Business lessons from Burberry: how the brand smashed its competitors

By on July 17, 2013
Burberry

The luxury fashion label has announced great results again – how does it do it? Gabriella Griffith reports. 

We are living in precarious times for fashion retailers. Brands from the whole spectrum of price points are falling into the administration abyss each quarter. Yet Burberry proclaimed ‘better than expected’ results on Wednesday, with 13% growth for the three months prior to July (analysts had predicted just 5.5%).

The brand has put its triumph down to a popular Spring/Summer collection, increasing interest in its menswear and accessories collections, and strong growth in China.

That may be true for this season, but Burberry has been en route to victory for some time. There was a time, not long ago, when Burberry’s famous check was more likely to be draped around the shoulder of an Eastenders actress or football hooligan than the sloany characters and top celebs who do it now.

It was the hiring of an American, Angela Ahrendts, back in 2006, that fired the starting pistol on the turnaround of the great British label. A series of very clever decisions saved the brand from its downfall.

So what is a brand to do to mirror this success?

Well, short of poaching Angela Ahrendts (virtually impossible given that last year she was the highest paid chief executive in the FTSE 100), you might do well to take note of these bold Burberry moves.

Here are our top five winning moves from Burberry

1. Installing a creative director

When Ahrendts took the helm of Burberry it was a bit of a mess. There were 23 licensees spread all over the world, all able to design pieces and launch them under the Burberry name – from dog leashes to kilts. With no central quality control, the brand was getting lost in mediocrity.

Ahrendts knew this needed to end and so appointed promising young Burberry designer Christopher Bailey to become creative director – with all Burberry products okayed by him.

‘Great global brands don’t have people all over the world designing and producing all kinds of stuff,’ Ahrendts told the Harvard Business Review in a rare interview.

‘It became quite clear that if Burberry was going to be a great, pure, global luxury brand, we had to have one global design director. We had an incredible young designer named Christopher Bailey, with whom I’d worked at Donna Karan and who I knew was a sensational talent.

‘So I introduced him early on as the “brand czar.” I told the team, “Anything the consumer sees—anywhere in the world—will go through his office. No exceptions.”’

2. Conquering China early on

In 2010 Burberry bought out its Chinese franchise partner for R1b, which turned out to be a small price to pay for the control it gave the brand over their Chinese operations.

The deal saw Burberry take over 50 stores in the country, strengthening its brand and reaching shoppers directly. It now has over 60 stores.

The opening of the flagship store in Beijing has gone down as one of the most lavish parties ever thrown by a fashion house (and that’s saying something). One thousand guests went along, pop band Keane played, it hosted the first ever holographic fashion show and there were wall-to-ceiling television screens. Swish.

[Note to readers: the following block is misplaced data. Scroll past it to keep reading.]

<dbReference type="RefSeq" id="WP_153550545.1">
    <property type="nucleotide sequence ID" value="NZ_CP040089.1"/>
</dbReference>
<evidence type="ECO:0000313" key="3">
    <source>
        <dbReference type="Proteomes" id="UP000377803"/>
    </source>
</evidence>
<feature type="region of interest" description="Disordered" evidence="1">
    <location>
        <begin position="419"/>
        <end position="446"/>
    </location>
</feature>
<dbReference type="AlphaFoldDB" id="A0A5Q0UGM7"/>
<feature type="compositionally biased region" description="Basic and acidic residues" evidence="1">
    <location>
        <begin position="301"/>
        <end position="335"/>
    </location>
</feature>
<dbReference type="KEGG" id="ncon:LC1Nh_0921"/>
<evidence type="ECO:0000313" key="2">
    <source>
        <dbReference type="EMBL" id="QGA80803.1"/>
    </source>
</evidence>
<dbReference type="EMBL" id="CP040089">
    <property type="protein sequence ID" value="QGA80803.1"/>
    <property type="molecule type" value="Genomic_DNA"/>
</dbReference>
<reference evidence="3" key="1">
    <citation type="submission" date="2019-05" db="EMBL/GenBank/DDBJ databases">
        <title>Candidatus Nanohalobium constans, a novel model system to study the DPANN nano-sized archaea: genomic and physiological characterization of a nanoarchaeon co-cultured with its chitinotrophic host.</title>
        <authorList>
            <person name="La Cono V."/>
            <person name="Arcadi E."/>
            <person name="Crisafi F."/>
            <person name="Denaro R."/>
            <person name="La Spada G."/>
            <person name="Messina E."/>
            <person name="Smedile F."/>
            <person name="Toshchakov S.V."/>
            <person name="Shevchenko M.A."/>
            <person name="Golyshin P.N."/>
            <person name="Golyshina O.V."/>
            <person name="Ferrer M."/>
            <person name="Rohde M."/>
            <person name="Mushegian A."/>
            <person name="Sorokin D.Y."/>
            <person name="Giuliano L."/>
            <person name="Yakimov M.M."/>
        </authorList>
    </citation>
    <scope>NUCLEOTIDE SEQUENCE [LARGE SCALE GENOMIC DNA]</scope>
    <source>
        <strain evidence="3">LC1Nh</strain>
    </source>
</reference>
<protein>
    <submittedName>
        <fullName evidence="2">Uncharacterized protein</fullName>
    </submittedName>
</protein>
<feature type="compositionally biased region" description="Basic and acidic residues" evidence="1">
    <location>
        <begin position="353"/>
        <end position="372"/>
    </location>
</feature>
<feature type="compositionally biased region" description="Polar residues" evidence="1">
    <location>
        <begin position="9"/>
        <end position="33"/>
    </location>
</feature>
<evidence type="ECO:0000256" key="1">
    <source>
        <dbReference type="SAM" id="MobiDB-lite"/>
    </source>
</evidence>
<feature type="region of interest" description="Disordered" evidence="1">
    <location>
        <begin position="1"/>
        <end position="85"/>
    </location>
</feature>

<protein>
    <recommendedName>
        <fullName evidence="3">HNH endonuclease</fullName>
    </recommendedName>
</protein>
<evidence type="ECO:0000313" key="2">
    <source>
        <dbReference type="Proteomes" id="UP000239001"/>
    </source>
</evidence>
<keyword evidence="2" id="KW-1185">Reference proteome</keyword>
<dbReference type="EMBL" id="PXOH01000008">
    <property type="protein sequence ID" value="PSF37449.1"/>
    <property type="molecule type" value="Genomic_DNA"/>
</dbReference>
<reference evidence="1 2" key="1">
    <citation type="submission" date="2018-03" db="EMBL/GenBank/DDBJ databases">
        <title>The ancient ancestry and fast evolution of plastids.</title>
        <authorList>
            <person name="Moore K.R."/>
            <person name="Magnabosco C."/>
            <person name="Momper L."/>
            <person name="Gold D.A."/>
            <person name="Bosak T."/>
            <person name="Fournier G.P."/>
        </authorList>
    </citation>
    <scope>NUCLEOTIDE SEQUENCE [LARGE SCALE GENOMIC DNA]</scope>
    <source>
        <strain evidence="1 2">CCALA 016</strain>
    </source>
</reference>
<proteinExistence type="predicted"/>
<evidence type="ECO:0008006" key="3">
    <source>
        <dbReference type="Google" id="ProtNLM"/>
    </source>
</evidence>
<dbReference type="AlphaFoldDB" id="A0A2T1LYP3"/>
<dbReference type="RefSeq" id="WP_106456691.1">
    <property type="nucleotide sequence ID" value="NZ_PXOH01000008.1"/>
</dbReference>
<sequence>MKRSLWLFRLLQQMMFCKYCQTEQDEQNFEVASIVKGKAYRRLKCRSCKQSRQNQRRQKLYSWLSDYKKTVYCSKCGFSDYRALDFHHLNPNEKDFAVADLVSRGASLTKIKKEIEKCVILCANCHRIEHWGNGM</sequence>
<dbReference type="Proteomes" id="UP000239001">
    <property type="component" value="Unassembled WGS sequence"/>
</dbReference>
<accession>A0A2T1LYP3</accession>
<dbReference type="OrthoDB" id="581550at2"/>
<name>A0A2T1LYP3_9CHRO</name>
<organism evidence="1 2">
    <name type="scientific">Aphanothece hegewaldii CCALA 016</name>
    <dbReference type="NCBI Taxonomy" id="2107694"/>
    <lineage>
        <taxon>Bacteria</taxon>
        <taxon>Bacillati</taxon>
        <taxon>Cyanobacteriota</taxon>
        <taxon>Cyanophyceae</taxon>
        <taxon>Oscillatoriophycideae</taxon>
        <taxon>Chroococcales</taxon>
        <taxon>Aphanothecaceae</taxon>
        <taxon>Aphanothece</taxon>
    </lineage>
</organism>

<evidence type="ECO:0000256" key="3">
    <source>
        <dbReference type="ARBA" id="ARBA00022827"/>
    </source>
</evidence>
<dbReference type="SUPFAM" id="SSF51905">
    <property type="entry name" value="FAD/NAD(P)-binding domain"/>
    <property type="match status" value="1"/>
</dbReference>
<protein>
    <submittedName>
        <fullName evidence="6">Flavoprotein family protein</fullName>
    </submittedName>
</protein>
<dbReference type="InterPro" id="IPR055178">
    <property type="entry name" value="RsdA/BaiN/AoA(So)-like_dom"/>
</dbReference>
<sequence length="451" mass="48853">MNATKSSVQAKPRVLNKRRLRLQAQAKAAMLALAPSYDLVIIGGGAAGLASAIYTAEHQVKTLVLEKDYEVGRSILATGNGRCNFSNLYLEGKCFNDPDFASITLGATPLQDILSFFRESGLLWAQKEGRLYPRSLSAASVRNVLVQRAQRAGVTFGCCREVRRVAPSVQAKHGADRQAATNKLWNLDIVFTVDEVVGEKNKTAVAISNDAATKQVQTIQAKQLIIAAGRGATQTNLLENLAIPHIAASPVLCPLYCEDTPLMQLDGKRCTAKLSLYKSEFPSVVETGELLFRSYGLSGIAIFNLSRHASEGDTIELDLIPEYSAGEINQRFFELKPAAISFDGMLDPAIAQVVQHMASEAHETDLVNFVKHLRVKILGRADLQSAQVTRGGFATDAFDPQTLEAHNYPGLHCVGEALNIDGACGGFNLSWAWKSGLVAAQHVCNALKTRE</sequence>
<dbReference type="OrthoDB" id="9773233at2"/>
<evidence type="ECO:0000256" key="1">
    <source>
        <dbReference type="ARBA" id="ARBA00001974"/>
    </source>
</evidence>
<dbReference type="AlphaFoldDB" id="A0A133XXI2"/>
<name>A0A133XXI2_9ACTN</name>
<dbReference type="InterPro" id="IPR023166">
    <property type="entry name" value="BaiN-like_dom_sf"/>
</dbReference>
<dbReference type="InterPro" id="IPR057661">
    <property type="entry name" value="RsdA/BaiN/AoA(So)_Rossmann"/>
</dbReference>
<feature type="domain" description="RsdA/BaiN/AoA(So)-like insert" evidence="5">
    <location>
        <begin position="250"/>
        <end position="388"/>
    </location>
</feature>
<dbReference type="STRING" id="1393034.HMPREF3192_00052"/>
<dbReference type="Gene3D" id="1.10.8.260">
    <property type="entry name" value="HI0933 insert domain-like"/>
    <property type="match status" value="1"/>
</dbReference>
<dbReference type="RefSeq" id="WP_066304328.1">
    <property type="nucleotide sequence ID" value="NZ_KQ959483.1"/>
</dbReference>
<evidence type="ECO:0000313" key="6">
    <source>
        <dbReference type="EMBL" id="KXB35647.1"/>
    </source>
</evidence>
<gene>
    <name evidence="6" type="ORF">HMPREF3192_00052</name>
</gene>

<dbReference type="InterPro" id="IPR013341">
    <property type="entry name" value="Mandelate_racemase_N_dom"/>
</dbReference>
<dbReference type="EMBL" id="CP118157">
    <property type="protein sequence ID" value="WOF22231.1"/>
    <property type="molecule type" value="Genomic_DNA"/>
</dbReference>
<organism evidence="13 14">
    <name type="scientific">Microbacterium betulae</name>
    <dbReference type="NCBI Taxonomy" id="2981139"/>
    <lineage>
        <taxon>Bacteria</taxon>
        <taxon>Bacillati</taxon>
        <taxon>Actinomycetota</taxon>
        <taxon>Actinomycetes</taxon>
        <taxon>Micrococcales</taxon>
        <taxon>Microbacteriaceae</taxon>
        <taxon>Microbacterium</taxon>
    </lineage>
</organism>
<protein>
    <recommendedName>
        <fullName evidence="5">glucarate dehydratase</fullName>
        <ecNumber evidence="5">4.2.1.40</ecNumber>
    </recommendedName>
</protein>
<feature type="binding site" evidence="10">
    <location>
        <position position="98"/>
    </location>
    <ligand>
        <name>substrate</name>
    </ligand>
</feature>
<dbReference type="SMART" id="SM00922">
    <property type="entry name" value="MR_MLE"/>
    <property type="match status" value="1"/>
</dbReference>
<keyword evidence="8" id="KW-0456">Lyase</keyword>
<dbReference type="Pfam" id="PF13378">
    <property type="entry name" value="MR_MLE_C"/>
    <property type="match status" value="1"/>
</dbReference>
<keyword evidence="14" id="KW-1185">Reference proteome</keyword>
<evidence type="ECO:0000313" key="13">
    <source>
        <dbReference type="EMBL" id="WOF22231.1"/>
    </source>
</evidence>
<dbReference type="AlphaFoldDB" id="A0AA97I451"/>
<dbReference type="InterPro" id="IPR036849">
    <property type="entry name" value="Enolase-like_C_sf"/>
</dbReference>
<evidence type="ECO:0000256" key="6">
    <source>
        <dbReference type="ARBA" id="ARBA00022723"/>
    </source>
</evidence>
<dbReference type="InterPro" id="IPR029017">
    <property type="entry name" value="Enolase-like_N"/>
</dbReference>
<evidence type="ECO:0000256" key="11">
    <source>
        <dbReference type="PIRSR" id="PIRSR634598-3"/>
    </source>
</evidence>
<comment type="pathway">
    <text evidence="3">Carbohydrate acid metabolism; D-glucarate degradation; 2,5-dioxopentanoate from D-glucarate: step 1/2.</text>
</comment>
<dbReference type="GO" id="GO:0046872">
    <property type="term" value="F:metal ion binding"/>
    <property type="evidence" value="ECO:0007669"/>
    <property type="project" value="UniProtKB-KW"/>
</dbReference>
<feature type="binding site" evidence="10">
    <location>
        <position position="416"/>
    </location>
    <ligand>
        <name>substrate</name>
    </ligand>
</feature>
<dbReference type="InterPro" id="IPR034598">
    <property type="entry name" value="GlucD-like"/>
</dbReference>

3. Mastering technology

As you might guess from its holographic efforts, Burberry and cutting edge technology have been great friends for some time now.

It was extremely quick off the mark using iPads, furnishing its stores with them back in 2011.

Ahrendts started her technology revolution in China, given that the age of luxury shoppers there is much younger than in the UK, and therefore more tech-savvy. But in 2012 the brand’s Regent Street flagship received a technology make-over to such an extent it was described at the time as ‘a walk-in website’.

The store has 22-foot screens beaming images of collections and catwalk shows. Its clothes are fitted with interactive screens and radio frequency identification tags, which allow customers to swipe clothes past screens and get extra information.

4. Social media mastery

A fan of technology firsts, Burberry hosted the world’s first Twitter catwalk show at London Fashion Week in 2011, showcasing the latest collection on the social media platform before anywhere else. Christopher Bailey himself took over the twitter account for a day in preparation of the event.

Not satisfied with using the likes of Twitter and Facebook, Burberry has even created its own social platform, The Art of the Trench. The site encourages Burberry fans to post pictures of themselves wearing their Burberry macs and comment on or ‘like’ the images of others.

For this kind of luxury brand, creating this social accessibility is generally a no-no as many of big-ticket brands like to remain aloof. Burberry however has opened itself up to its fans with great results.

5. Canny, culturally relevant celebrity models

Burberry has done as much as it can to drive home its British-ness. The Made in Britain badge has made a resurgence over the past few years and who better to ride on its coat tails than the very English inventor of the trench coat – Burberry. One of the ways the brand makes this salient point is through its models.

Brit actress Sienna Miller is the latest face of Burberry, along with little Romeo Beckham (his campaign has been named by the company as one of the reasons for its menswear boost). Looking back you’ll also find Harry Potter actress Emma Watson.

 

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